This style is emulated in other languages using fluent interfaces. In Finch, any object can be cascaded.


Finch looks like a lot of other languages in that curly braces define local blocks:

  write: "inside a block"

However, these blocks aren't what you think they are. When you enclose an expression in curly braces, you're actually creating a block object. A block object is essentially a closure or a local function. It's an object that contains a chunk of code and a lexical scope (i.e. its own set of local variables).

When you create a block, the code inside it isn't immediately executed. It's just packaged up into the block object. The above example won't actually print anything. To invoke the code inside a block, you send the block object a call message:

{ write: "inside a block" } call

Now "inside a block" will be printed.

Blocks are Objects

It's important to realize that blocks really are just objects. They can be stored in variables, passed to methods, etc. In fact, Finch doesn't have any built-in flow control structures. Consider:

if: a < b then: {
  write: "less"
} else: {
  write: "greater"

That looks like some built-in if/then construct. It isn't. What you're looking at is an if:then:else: keyword message being sent to Ether. The two blocks are arguments that are sent with the message. The implementation of that method looks at the first condition argument, and decides which of the two blocks to call based on that.

Block Arguments

Because blocks are basically functions, you can also pass arguments to them. If a block has arguments, they appear after the opening curly brace, surrounded by pipes (|):

{|a b| a + b }

The above code creates a block that takes two arguments. When called, it returns the sum of the arguments. You pass arguments to a block by using one of the keyword versions of call. For example:

{|a| write: a } call: "arg" // one argument
{|a b| write: a + b } call: "one" : "two" // two args
{|a b c| write: a + b + c } call: "one" : "two" : "three" // three

If you pass too many arguments to a block, the extra ones will be ignored. If you don't pass enough, it will assign the special value nil to the missing ones.


Variables are declared and given values using assignment expressions. An assignment expression is simply a name followed by an assignment arrow, followed by some expression for the value to assign to the variable. For example:

a <- "some value"

Variables do not have to be explicitly declared—assigning it a value will create it if it doesn't already exist. The value returned by an assignment expression is the assigned value. For example:

write: (a <- "hi")

This creates a variable a, assigns "hi" to it, then prints "hi".

Short and Long Assignment

There are actually two kinds of assignment in Finch: short and long. The <- operator is short assignment and is what you'll use most of the time. It assigns to a variable in the current scope. If you want to avoid creating a new variable in the current scope and instead assign to an existing variable defined in an outer scope, you use the long assignment arrow: <--.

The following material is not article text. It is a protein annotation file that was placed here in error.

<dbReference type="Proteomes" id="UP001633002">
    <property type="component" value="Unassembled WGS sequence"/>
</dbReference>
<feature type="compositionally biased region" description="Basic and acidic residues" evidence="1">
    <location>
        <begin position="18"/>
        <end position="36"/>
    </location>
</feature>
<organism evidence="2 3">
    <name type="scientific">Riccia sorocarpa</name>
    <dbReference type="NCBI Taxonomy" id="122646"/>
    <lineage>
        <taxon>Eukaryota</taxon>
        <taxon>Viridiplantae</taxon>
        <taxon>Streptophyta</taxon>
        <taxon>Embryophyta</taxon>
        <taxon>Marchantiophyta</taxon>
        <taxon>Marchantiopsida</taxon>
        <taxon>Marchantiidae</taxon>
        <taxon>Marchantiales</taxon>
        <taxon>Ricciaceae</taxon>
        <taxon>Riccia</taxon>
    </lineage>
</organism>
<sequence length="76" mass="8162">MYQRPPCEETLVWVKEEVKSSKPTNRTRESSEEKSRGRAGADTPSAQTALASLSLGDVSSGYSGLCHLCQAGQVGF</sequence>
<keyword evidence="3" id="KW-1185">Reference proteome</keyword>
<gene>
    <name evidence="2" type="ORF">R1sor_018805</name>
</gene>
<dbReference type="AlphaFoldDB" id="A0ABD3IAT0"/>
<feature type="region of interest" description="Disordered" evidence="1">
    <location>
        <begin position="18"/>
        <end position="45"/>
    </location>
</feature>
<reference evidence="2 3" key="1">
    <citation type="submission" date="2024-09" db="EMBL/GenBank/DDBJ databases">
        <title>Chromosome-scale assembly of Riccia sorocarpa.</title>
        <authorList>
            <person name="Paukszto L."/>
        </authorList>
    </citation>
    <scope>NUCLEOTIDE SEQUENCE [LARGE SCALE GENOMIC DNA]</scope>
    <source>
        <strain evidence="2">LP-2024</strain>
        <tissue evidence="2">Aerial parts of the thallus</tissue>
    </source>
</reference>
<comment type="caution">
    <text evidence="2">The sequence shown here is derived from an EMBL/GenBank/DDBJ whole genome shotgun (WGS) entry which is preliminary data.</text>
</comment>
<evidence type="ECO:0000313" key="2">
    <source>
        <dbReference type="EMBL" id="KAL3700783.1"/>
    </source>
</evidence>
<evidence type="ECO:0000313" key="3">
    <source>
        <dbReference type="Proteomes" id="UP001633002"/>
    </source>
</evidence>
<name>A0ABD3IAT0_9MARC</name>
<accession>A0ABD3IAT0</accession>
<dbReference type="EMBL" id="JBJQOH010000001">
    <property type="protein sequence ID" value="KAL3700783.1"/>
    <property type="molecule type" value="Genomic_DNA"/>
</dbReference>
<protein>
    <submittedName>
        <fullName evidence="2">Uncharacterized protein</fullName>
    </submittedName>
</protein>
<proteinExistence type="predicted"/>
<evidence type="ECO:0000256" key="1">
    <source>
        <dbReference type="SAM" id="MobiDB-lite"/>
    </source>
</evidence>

An example will clarify:

a <- "outside"
do: {
  a <- "inside"
write: a

This chunk of code will display "outside". The assignment inside the do: block creates a new a variable local to that block. When the block ends, that a is discarded and the outer one remains. Let's change it to use long assignment:

a <- "outside"
do: {
  a <-- "inside"
write: a

Now this code will print "inside". The a <-- "inside" line now means "walk up the scope chain looking for an existing variable named a and assign to it." (If it fails to find a previously declared variable to assign to, it just does nothing.)

One way you can think of this is that short assignment always means "declare a new variable in the current scope" and long assignment means "assign to an existing one."


Finch has built-in support for resizable arrays. Most of the things you can do with arrays use normal message syntax, but there's also a little special sauce for creating arrays. A hash (#) followed a series of expressions in square brackets creates an array with an element for the value of each expression. Elements are separated with commas (or newlines) like a normal sequence. Enough talk:

#[]             // creates an empty array
#[1, 2, 3]      // a three-element array
#[123, "text"]  // arrays can have elements of different types
#[1 + 2, 3 neg] // expressions are fine too

// newlines can separate elements too

Arrays are objects like everything else, so they can be stored in variables, passed to methods, etc.

Precedence and Associativity

OK, so we've got the building blocks. Now let's talk about how they interact. The two keys parts are precedence and associativity. Precedence determines which expressions bind "tighter" when different expression types are mixed together. From lowest (loosest) to highest, we have: binds, sequences, assignment, keyword messages, operators, then unary messages. For example, given an expression like this:

a <- 8 + 2 neg mod: 4 - 2
write: a

Finch will parse that like this:

((a <- ((8 + (2 neg)) mod: (4 - 2))), (write: a))

Associativity controls how a series of the same type of expression is interpreted. Unary and operator messages associate to the left. A series of keywords will be parsed into a single keyword. Assignment is right-associative. Or, by example:

3 neg abs square            // is parsed as (((3 neg) abs) square)
1 + 2 * 3 - 4               // is parsed as (((1 + 2) * 3) - 4)
dict addKey: 123 value: "v" // is parsed as a single "addKey:value:" message
a <- b <- c <- 4            // is parsed as (a <- (b <- (c <- 4)))

That's pretty much the entirety of Finch's syntax. It's different, but I think it's a good bit simpler than most languages out there. (I'm looking at you C++.)